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An Introduction to Tea: The Queen of All Beverages

You brew it, you drink it, but what actually is it? A closer look at what tea is made of, where it comes from, how it’s made and why it’s so special.

Fresh green leaves in nature Dragonfly Tea
Where Does Tea Come From?

Tea has been a source of medicine, meditation, and connection for over 5,000 years. It has been favoured by everybody from emperors to revolutionaries, and today is the most popular drink in the world after water. But what is it really? 

Many tea lovers are surprised to learn that all traditional teas – whether white, green, oolong, black or pu’er – are made from the leaves of just one plant species: the humble tea bush, also known as Camellia sinensis. A relative of our garden Camellia, the origins of this sub-tropical evergreen shrub have been traced to the valleys and mountains of South-West China and North-East India.

A source of medicine for many years Dragonfly Tea
Tea and tea sachets Dragonfly Tea
A basket of tea leaves Dragonfly Tea

The Different Varieties

Two principal varieties of tea bush are used in tea making – Camellia sinensis var. sinensis (China bush) and Camellia sinensis var. assamica (Assam bush). Which variety is used plays an important role in determining taste and appearance, but it’s not the only factor.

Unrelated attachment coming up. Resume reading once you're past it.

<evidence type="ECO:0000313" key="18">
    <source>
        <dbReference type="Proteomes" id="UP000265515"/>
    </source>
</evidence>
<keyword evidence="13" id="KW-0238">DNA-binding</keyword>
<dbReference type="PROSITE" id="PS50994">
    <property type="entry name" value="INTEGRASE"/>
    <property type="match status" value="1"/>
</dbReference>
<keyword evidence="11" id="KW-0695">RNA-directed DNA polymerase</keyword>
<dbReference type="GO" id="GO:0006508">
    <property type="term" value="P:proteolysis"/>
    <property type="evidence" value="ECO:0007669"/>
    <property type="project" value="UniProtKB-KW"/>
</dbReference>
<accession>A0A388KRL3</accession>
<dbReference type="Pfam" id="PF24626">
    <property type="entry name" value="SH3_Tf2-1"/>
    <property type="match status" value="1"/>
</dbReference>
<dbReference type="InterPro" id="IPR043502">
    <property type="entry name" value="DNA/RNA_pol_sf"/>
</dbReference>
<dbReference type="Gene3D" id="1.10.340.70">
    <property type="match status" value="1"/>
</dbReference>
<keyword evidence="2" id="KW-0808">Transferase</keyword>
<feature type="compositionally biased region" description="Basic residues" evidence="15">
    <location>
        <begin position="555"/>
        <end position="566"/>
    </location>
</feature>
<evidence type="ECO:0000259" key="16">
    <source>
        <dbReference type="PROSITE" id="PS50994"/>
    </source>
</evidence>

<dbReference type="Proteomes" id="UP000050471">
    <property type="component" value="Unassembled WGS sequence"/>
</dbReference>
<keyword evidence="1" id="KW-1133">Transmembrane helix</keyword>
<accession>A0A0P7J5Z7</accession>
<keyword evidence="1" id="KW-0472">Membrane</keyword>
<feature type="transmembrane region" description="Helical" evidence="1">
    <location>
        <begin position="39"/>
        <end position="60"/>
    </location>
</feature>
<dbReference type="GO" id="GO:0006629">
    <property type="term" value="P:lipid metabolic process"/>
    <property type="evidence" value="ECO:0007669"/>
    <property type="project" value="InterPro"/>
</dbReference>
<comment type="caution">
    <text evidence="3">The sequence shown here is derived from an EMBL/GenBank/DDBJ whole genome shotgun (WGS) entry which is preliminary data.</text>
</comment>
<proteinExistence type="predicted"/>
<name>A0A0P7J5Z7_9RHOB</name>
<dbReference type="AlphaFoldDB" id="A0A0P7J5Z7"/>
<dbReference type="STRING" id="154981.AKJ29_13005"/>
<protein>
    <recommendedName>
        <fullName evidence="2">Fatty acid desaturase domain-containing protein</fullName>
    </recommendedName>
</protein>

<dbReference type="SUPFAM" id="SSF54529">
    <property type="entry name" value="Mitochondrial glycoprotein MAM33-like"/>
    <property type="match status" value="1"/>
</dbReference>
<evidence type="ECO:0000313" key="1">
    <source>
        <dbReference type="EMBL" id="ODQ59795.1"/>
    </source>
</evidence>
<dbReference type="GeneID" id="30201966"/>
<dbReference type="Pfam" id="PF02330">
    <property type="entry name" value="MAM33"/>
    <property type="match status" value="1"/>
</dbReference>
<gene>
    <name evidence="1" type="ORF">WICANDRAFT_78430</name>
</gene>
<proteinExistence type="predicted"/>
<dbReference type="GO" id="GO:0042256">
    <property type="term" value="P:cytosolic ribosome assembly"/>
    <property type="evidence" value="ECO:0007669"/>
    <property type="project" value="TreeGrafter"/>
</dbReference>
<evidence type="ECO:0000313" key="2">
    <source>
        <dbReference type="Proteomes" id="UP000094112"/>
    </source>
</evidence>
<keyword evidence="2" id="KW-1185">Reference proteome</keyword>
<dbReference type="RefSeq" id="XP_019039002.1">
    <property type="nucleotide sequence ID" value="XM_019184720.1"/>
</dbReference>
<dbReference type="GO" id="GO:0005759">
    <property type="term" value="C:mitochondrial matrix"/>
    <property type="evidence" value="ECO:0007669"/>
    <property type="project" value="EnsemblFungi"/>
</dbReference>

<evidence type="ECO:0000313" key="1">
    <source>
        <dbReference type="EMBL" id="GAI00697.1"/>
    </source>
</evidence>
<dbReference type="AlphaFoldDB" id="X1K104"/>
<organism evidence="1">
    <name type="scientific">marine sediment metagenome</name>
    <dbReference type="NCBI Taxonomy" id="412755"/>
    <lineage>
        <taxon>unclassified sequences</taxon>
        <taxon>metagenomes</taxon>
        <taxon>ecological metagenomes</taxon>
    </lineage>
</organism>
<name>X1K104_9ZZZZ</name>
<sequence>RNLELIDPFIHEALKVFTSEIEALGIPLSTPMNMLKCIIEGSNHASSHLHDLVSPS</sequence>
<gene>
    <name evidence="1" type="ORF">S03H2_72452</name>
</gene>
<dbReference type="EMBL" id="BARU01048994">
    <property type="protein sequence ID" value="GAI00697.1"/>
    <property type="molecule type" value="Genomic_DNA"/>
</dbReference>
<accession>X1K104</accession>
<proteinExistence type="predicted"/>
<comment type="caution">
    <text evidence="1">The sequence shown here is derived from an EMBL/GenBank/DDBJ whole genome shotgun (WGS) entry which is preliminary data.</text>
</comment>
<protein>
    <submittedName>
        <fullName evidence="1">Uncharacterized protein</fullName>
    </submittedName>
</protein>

The growing conditions are equally important. Every tea crop is hugely affected by temperature and rainfall, shadow and light, and the quality of the soil and water. Just like wine, tea can taste vastly different region to region, year to year and even week to week. And then, of course, there is the tea making process itself.

Tea field

The Tea Master’s Craft

Once harvested, it is the specific processing of the leaves that determines the style of the tea. Like all plants, once picked, the tea leaves will immediately begin to dehydrate and oxidise (that is, start turning brown). This process can be quickened (by bruising or rolling) or slowed (by drying or baking). These decisions dictate the colour of the final product.

So black teas are fully oxidised, oolongs are partially oxidised, and green and white teas experience little or no oxidisation. A great tea master can control the subtleties of the process; a craft that takes a lot of expertise and skill.

Black tea leaves Dragonfly Tea
Tea leaves Dragonfly Tea
Brewing loose leaf tea Dragonfly Tea
Flower Illustration Dragonfly Tea

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